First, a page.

At 2038 Main Street in Glastonbury is the gambrel-roofed Roswell Goodrich House. Roswell was a descendant of William Goodrich, an early settler of Wethersfield. William purchased land in what is now Glastonbury in 1646, on which his descendents later built homes. The house at 2030 Main Street was built about 1760 by Captain John Goodrich (pdf) and the one at 2038 was built about 1789 by Roswell, son of Captain John’s younger brother David Goodrich. Roswell married Rachael Stevens, a descendent of Rev. Timothy Stevens , Glastonbury’s first minister (his house is at 1808 Main Street). Their son Israel, who later bought the house at 2030 Main Street, was a farmer who played the violin and also taught a dancing school.
At 27 Leavenworth Street in Waterbury is a house built in the early 1860s and much altered over the years. Known as the Armstrong/McDonald House, it has an Italianate form, but the exterior details are Georgian Revival. In about 1897, the house became the headquarters of the Young Women’s Friendly League (called the Waterbury Institute of Craft and Industry after 1908), which aided young working women. The organization began in 1889 and was incorporated in 1893. A large brick Georgian Revival building (31 Leavenworth Street) was constructed in 1900 as a rear addition to the house. This was the Young Women’s Friendly League Assembly Hall, also known as Leavenworth Hall.
The upcoming issue of Connecticut Explored magazine has a picture of the building at the southwest corner of Bank and Golden Streets in New London. It was built in 1844 as the home of Captain Giles Harris and had a grocery store on the ground floor. It was built on the site of an earlier house, constructed in the later 1700s, which had been the home of Dr. Samuel Brown and his wife Sarah. When she passed away in 1794, the house was sold to Daniel Deshon and in 1844 to Capt. Harris. A number of businesses existed in the building over the years. From 1919 to 1985, the building was home to a restaurant, known after 1931 as the Hygienic Restaurant, a popular 24 hour eatery. After the restaurant closed, the building remained vacant until it was threatened with demolition in 1996. Saved by preservationists and the local arts community, the building was restored to become Hygienic Art, Inc., a center of the fine arts community. An adjacent lot was acquired in 2001 and developed into the Hygienic Sculpture Gardens and Outdoor Theater Art Park.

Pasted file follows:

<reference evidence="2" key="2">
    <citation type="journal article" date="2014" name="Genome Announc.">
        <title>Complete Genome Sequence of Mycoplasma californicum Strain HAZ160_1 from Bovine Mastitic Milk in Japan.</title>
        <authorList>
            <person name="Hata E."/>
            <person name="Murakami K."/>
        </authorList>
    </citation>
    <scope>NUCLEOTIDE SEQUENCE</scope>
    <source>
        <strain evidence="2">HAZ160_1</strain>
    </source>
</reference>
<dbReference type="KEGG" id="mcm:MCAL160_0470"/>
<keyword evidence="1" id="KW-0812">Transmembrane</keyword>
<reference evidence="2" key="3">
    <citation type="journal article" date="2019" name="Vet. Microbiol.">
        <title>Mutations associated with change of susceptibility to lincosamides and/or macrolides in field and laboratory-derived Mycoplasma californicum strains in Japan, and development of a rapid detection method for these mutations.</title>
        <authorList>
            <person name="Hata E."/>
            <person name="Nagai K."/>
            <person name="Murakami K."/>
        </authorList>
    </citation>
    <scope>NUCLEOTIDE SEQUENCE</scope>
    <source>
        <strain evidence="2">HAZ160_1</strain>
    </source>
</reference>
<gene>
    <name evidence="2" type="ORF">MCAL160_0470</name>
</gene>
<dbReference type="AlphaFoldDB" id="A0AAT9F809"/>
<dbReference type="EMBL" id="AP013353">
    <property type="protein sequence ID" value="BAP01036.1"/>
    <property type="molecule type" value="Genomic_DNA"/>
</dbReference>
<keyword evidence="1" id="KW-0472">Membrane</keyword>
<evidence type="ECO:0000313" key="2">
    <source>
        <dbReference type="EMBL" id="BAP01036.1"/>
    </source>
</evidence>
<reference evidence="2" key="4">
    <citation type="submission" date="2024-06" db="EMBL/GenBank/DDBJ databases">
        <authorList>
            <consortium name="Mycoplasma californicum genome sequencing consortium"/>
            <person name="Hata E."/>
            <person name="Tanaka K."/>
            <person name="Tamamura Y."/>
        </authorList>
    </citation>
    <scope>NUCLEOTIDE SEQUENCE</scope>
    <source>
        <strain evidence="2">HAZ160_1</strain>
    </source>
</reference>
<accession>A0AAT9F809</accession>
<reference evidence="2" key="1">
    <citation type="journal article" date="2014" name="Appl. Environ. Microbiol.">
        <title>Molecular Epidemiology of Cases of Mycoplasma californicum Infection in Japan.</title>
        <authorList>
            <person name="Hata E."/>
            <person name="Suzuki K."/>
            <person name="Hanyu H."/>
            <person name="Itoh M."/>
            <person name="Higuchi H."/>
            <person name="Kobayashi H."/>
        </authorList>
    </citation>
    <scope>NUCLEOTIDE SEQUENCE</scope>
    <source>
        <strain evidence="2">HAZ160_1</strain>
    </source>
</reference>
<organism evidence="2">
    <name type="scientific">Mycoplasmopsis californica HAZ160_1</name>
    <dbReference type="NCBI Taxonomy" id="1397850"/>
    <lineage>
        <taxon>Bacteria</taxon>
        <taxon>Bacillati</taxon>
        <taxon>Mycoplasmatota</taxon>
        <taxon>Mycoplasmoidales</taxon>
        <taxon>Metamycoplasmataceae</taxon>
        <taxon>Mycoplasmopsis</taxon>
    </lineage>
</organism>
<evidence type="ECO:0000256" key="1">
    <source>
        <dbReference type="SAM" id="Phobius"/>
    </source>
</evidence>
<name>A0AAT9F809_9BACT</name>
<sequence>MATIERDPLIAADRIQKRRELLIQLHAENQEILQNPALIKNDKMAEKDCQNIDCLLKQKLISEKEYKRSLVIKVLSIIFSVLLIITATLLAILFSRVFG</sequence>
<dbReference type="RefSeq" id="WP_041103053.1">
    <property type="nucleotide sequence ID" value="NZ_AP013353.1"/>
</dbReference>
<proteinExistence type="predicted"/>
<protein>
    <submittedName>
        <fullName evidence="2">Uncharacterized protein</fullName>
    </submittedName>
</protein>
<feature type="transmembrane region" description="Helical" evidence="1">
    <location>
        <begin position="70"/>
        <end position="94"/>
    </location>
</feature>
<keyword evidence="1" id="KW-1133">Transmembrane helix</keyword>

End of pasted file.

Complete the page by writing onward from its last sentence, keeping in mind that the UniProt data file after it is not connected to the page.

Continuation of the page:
St. James’ Episcopal Church was established in North Glastonbury in 1857 and the church at 2584 Main Street was built in 1859. The interior was gutted by fire in 1904, but the church was able to reopen for services within one year. The building was enlarged in 1965 and in 1978 a parcel of town redevelopment land was purchased to become a parking lot and major repairs were made to the church and parish house (the latter built in 1956). Read the rest of this entry »
At 291 Main Street in Middletown is a former U.S. Post Office, a limestone Renaissance Revival structure built in 1916. Planning for a new post office had commenced in 1911, but there was controversy over where to built it. Its location, at the southwest corner of Court and Main Streets, had been owned by the Federal Government since 1841. The Post Office ceased operations in 1977 and is now used by Liberty Bank.
The William W. White House is an Italianate-style residence with a cupola, built in 1853 at 239 Bradley Street in New Haven. It has a later Colonial Revival front entry and an uncomplementary side addition.